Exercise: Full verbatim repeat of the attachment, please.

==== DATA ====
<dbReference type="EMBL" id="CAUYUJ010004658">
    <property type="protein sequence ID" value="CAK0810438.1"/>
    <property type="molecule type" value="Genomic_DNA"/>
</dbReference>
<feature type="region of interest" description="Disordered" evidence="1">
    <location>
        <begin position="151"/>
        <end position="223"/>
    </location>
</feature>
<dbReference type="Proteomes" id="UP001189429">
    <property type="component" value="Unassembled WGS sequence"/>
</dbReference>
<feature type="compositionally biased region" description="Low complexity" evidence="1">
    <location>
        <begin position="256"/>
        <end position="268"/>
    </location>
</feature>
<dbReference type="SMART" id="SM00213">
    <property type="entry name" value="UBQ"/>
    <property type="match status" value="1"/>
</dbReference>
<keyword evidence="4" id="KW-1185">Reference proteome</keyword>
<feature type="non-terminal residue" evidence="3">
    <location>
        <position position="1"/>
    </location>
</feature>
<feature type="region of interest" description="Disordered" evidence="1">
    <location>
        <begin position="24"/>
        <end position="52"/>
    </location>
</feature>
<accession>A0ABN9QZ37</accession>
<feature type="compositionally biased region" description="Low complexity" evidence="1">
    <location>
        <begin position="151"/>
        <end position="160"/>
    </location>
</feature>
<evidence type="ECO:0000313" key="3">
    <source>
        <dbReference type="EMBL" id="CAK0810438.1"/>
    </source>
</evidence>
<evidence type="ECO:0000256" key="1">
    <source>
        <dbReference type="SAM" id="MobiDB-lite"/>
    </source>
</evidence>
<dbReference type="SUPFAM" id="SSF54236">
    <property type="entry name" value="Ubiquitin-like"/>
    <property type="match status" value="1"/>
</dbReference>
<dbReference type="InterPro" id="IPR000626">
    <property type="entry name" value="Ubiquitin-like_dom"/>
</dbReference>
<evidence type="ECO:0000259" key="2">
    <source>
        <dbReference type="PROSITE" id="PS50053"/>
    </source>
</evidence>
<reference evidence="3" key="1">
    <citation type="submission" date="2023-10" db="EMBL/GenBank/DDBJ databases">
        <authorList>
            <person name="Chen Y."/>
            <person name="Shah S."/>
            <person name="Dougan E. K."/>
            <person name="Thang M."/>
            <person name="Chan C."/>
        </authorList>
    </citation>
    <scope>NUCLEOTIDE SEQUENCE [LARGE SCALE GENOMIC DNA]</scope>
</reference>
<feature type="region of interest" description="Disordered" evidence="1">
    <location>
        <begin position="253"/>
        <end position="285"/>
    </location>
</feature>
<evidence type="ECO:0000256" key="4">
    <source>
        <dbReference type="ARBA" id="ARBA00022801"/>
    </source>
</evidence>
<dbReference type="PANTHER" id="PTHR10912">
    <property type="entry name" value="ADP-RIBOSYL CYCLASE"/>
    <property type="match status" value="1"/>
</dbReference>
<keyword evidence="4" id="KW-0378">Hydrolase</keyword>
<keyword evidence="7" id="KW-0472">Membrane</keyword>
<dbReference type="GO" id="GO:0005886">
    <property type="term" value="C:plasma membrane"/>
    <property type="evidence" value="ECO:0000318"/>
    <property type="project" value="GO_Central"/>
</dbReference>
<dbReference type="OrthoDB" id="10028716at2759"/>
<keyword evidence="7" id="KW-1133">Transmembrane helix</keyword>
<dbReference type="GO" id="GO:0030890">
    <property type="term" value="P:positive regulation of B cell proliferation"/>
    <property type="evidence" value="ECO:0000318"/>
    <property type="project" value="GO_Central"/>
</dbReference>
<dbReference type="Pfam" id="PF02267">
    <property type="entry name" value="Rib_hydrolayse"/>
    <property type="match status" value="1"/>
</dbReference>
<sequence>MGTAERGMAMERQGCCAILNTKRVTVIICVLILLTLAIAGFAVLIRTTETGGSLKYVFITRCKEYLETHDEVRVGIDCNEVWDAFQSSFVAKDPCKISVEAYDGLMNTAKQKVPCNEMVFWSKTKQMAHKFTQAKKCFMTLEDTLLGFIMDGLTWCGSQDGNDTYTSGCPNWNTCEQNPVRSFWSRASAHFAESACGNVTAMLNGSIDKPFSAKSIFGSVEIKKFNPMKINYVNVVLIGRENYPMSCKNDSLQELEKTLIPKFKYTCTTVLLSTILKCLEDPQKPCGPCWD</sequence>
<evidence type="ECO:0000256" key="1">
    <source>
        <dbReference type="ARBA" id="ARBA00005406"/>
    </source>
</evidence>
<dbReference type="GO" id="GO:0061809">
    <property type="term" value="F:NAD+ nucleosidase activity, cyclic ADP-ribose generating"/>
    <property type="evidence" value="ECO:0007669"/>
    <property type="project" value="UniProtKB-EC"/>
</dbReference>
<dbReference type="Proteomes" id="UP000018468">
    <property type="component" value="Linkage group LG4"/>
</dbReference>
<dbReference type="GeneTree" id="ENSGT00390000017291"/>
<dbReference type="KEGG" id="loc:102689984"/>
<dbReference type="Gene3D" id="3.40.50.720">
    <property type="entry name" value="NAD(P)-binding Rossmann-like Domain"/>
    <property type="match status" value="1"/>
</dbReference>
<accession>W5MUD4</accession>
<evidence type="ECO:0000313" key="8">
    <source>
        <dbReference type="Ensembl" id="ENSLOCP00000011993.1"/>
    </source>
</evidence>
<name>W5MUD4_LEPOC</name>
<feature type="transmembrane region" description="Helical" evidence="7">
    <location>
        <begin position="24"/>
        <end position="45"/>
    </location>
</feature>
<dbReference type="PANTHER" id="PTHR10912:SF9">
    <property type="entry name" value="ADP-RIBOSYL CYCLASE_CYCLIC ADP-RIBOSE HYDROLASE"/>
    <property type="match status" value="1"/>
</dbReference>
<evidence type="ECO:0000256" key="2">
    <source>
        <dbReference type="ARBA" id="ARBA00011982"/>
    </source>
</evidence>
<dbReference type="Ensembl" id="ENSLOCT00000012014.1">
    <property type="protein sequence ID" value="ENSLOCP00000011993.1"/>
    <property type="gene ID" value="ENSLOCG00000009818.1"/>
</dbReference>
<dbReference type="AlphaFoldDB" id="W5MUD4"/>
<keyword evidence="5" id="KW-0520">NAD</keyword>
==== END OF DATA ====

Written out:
<dbReference type="EMBL" id="CAUYUJ010004658">
    <property type="protein sequence ID" value="CAK0810438.1"/>
    <property type="molecule type" value="Genomic_DNA"/>
</dbReference>
<feature type="region of interest" description="Disordered" evidence="1">
    <location>
        <begin position="151"/>
        <end position="223"/>
    </location>
</feature>
<dbReference type="Proteomes" id="UP001189429">
    <property type="component" value="Unassembled WGS sequence"/>
</dbReference>
<feature type="compositionally biased region" description="Low complexity" evidence="1">
    <location>
        <begin position="256"/>
        <end position="268"/>
    </location>
</feature>
<dbReference type="SMART" id="SM00213">
    <property type="entry name" value="UBQ"/>
    <property type="match status" value="1"/>
</dbReference>
<keyword evidence="4" id="KW-1185">Reference proteome</keyword>
<feature type="non-terminal residue" evidence="3">
    <location>
        <position position="1"/>
    </location>
</feature>
<feature type="region of interest" description="Disordered" evidence="1">
    <location>
        <begin position="24"/>
        <end position="52"/>
    </location>
</feature>
<accession>A0ABN9QZ37</accession>
<feature type="compositionally biased region" description="Low complexity" evidence="1">
    <location>
        <begin position="151"/>
        <end position="160"/>
    </location>
</feature>
<evidence type="ECO:0000313" key="3">
    <source>
        <dbReference type="EMBL" id="CAK0810438.1"/>
    </source>
</evidence>
<evidence type="ECO:0000256" key="1">
    <source>
        <dbReference type="SAM" id="MobiDB-lite"/>
    </source>
</evidence>
<dbReference type="SUPFAM" id="SSF54236">
    <property type="entry name" value="Ubiquitin-like"/>
    <property type="match status" value="1"/>
</dbReference>
<dbReference type="InterPro" id="IPR000626">
    <property type="entry name" value="Ubiquitin-like_dom"/>
</dbReference>
<evidence type="ECO:0000259" key="2">
    <source>
        <dbReference type="PROSITE" id="PS50053"/>
    </source>
</evidence>
<reference evidence="3" key="1">
    <citation type="submission" date="2023-10" db="EMBL/GenBank/DDBJ databases">
        <authorList>
            <person name="Chen Y."/>
            <person name="Shah S."/>
            <person name="Dougan E. K."/>
            <person name="Thang M."/>
            <person name="Chan C."/>
        </authorList>
    </citation>
    <scope>NUCLEOTIDE SEQUENCE [LARGE SCALE GENOMIC DNA]</scope>
</reference>
<feature type="region of interest" description="Disordered" evidence="1">
    <location>
        <begin position="253"/>
        <end position="285"/>
    </location>
</feature>
<evidence type="ECO:0000256" key="4">
    <source>
        <dbReference type="ARBA" id="ARBA00022801"/>
    </source>
</evidence>
<dbReference type="PANTHER" id="PTHR10912">
    <property type="entry name" value="ADP-RIBOSYL CYCLASE"/>
    <property type="match status" value="1"/>
</dbReference>
<keyword evidence="4" id="KW-0378">Hydrolase</keyword>
<keyword evidence="7" id="KW-0472">Membrane</keyword>
<dbReference type="GO" id="GO:0005886">
    <property type="term" value="C:plasma membrane"/>
    <property type="evidence" value="ECO:0000318"/>
    <property type="project" value="GO_Central"/>
</dbReference>
<dbReference type="OrthoDB" id="10028716at2759"/>
<keyword evidence="7" id="KW-1133">Transmembrane helix</keyword>
<dbReference type="GO" id="GO:0030890">
    <property type="term" value="P:positive regulation of B cell proliferation"/>
    <property type="evidence" value="ECO:0000318"/>
    <property type="project" value="GO_Central"/>
</dbReference>
<dbReference type="Pfam" id="PF02267">
    <property type="entry name" value="Rib_hydrolayse"/>
    <property type="match status" value="1"/>
</dbReference>
<sequence>MGTAERGMAMERQGCCAILNTKRVTVIICVLILLTLAIAGFAVLIRTTETGGSLKYVFITRCKEYLETHDEVRVGIDCNEVWDAFQSSFVAKDPCKISVEAYDGLMNTAKQKVPCNEMVFWSKTKQMAHKFTQAKKCFMTLEDTLLGFIMDGLTWCGSQDGNDTYTSGCPNWNTCEQNPVRSFWSRASAHFAESACGNVTAMLNGSIDKPFSAKSIFGSVEIKKFNPMKINYVNVVLIGRENYPMSCKNDSLQELEKTLIPKFKYTCTTVLLSTILKCLEDPQKPCGPCWD</sequence>
<evidence type="ECO:0000256" key="1">
    <source>
        <dbReference type="ARBA" id="ARBA00005406"/>
    </source>
</evidence>
<dbReference type="GO" id="GO:0061809">
    <property type="term" value="F:NAD+ nucleosidase activity, cyclic ADP-ribose generating"/>
    <property type="evidence" value="ECO:0007669"/>
    <property type="project" value="UniProtKB-EC"/>
</dbReference>
<dbReference type="Proteomes" id="UP000018468">
    <property type="component" value="Linkage group LG4"/>
</dbReference>
<dbReference type="GeneTree" id="ENSGT00390000017291"/>
<dbReference type="KEGG" id="loc:102689984"/>
<dbReference type="Gene3D" id="3.40.50.720">
    <property type="entry name" value="NAD(P)-binding Rossmann-like Domain"/>
    <property type="match status" value="1"/>
</dbReference>
<accession>W5MUD4</accession>
<evidence type="ECO:0000313" key="8">
    <source>
        <dbReference type="Ensembl" id="ENSLOCP00000011993.1"/>
    </source>
</evidence>
<name>W5MUD4_LEPOC</name>
<feature type="transmembrane region" description="Helical" evidence="7">
    <location>
        <begin position="24"/>
        <end position="45"/>
    </location>
</feature>
<dbReference type="PANTHER" id="PTHR10912:SF9">
    <property type="entry name" value="ADP-RIBOSYL CYCLASE_CYCLIC ADP-RIBOSE HYDROLASE"/>
    <property type="match status" value="1"/>
</dbReference>
<evidence type="ECO:0000256" key="2">
    <source>
        <dbReference type="ARBA" id="ARBA00011982"/>
    </source>
</evidence>
<dbReference type="Ensembl" id="ENSLOCT00000012014.1">
    <property type="protein sequence ID" value="ENSLOCP00000011993.1"/>
    <property type="gene ID" value="ENSLOCG00000009818.1"/>
</dbReference>
<dbReference type="AlphaFoldDB" id="W5MUD4"/>
<keyword evidence="5" id="KW-0520">NAD</keyword>